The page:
To use a more recent example, Mass Effect 3's multiplayer and singleplayer features melee combat. Indeed, Bioware pushed the ombiblade attack heavily in its marketing campaign. A quick tap of the melee button will damage an opponent while holding the button down causes your character to charge up and unleash a devastating blow against your opponents. The attack is well balanced by a few key elements. First, enemies are rarely alone - fighting an opponent up close might leave you open to deadly enemy fire, discouraging anything but prudent use of melee. Uncharted 3 similarly discouraged melee combat, but unfortunately locked players into tedious and suicidal fight animations. Second, some opponents wear protective armor or shields, making them nigh invulnerable to melee attacks. Getting a melee kill against an Atlas, for example, takes a great deal of effort. Third, the instant-kill animation has limited range and takes a decent amount of time, giving enemies enough time to simply move out of the way, leaving you open to attack. All of this results in a fun, albeit occasionally frustrating melee combat.
Call of Duty features far more lethal knife kills than the Mass Effect series, but manages to avoid anti-fun by implementing several key limitations. Although the combat knife generally kills opponents instantly, its range is incredibly short - roughly one to three feet. There is also a slight delay between the stab at the actual hit, giving players a brief moment to avoid the attack if quick on their feet. Additionally, the maneuver makes an audible noise, alerting surviving enemies to your location. The knife in Call of Duty 4 is incredibly lethal, yes, but bullets will easily take down an enemy who fails their "stealth roll."
Can we really talk about melee combat in shooters without mentioning Gears of War? With the chainsaw gun, Epic elegantly mastered the art of melee combat in a shooter experience. The chainsaw attack is both aesthetically satisfying and implemented wonderfully. Like the other examples mentioned, there is a delay between starting the lancer motor and eviscerating an opponent. In fact, it is often smarter to start the lancer, maybe behind some cover, before running up to slice an enemy in half. Of course there is a cost-benefit dilemmas here too. Maneuvering the game's beefy characters while revving the lancer is difficult and slow. The chainsaw also emits a loud and recognizable noise that alerts opponents to your presence. To add a proverbial cherry on top, when enemies trigger their lancer at the same time, you both enter a high-tense button mash-off. Adding fun on top of an already well designed melee system? Thrilling! In Gears 3, Epic added the retro lancer, with its own minutely balanced risk and reward system, once again proving the studio has a firm grasp on what makes melee combat fun and interesting.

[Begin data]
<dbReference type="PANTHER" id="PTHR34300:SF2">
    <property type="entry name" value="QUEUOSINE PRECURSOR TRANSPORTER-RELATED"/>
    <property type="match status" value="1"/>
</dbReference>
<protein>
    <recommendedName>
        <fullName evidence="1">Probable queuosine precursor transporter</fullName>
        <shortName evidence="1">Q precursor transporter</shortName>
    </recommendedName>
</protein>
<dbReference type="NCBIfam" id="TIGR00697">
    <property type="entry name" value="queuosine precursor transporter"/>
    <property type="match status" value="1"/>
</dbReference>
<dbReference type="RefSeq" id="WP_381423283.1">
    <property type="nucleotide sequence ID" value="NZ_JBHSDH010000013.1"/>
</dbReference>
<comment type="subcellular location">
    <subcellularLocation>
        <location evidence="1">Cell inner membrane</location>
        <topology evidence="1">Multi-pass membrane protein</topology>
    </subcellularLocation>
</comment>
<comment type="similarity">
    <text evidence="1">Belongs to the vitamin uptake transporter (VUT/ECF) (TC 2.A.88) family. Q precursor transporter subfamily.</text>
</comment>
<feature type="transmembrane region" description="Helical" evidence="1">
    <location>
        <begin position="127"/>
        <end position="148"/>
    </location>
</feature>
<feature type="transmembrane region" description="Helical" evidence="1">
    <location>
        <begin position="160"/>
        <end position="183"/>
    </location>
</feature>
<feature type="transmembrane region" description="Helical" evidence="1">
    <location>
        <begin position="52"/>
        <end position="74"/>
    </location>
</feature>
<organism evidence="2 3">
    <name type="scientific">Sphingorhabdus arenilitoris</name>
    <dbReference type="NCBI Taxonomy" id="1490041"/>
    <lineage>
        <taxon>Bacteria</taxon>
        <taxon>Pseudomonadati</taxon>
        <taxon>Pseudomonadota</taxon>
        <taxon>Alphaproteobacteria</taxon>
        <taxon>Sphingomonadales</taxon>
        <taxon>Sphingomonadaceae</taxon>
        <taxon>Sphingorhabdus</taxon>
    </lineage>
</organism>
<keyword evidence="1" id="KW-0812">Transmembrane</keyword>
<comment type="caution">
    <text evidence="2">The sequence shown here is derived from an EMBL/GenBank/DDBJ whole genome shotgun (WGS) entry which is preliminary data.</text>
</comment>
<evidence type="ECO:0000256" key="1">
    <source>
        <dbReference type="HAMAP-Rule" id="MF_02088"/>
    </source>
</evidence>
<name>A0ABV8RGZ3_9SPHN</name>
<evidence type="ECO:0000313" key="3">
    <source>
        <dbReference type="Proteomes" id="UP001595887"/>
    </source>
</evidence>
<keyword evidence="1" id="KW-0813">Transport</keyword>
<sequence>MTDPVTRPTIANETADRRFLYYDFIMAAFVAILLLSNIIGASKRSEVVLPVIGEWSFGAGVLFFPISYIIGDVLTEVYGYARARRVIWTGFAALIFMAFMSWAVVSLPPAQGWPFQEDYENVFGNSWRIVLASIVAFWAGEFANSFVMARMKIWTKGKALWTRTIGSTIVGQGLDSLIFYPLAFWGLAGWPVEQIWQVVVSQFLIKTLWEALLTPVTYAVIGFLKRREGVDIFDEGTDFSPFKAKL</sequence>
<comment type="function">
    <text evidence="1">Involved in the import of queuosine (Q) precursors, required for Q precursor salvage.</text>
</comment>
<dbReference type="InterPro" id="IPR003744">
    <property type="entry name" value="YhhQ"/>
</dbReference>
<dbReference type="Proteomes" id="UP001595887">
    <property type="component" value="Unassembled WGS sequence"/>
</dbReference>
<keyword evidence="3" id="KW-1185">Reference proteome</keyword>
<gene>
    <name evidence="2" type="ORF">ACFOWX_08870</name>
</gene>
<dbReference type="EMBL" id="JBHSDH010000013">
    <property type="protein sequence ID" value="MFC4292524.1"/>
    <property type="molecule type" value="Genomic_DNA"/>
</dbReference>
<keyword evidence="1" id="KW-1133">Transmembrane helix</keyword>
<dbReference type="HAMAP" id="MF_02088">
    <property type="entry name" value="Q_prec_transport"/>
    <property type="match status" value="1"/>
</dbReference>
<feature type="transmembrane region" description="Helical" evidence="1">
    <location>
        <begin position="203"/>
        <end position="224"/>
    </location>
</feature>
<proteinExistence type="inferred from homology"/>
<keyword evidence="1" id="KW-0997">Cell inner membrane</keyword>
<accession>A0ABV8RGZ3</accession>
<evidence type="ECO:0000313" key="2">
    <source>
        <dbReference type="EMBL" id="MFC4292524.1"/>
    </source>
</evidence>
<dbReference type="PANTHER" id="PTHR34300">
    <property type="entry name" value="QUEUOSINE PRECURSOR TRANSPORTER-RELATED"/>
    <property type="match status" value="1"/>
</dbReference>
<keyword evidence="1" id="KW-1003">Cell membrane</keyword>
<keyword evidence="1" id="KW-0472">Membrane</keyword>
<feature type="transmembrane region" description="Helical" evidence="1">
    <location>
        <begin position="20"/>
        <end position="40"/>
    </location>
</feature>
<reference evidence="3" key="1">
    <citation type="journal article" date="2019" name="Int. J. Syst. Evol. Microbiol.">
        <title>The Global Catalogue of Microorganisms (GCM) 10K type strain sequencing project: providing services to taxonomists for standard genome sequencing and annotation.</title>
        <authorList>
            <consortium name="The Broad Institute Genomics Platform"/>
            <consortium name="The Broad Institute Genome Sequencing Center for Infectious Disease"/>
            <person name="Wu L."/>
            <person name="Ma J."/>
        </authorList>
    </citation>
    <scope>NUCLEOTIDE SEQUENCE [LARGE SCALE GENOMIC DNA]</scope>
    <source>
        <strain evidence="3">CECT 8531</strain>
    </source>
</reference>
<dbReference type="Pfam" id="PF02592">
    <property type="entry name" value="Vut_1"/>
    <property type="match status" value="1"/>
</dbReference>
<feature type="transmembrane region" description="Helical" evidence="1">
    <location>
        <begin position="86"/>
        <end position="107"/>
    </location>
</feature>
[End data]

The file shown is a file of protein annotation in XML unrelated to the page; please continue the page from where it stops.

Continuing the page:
Of course not all shooters can just copy and paste the Gears model into their own game. Indeed, I admire Slant Six's attempt to make melee combat in Raccoon City at least somewhat unique. Unfortunately they fell into the anti-fun trap, hard. I will always stop playing when turning off the tv is easier than playing ten more minutes of an anti-fun experience.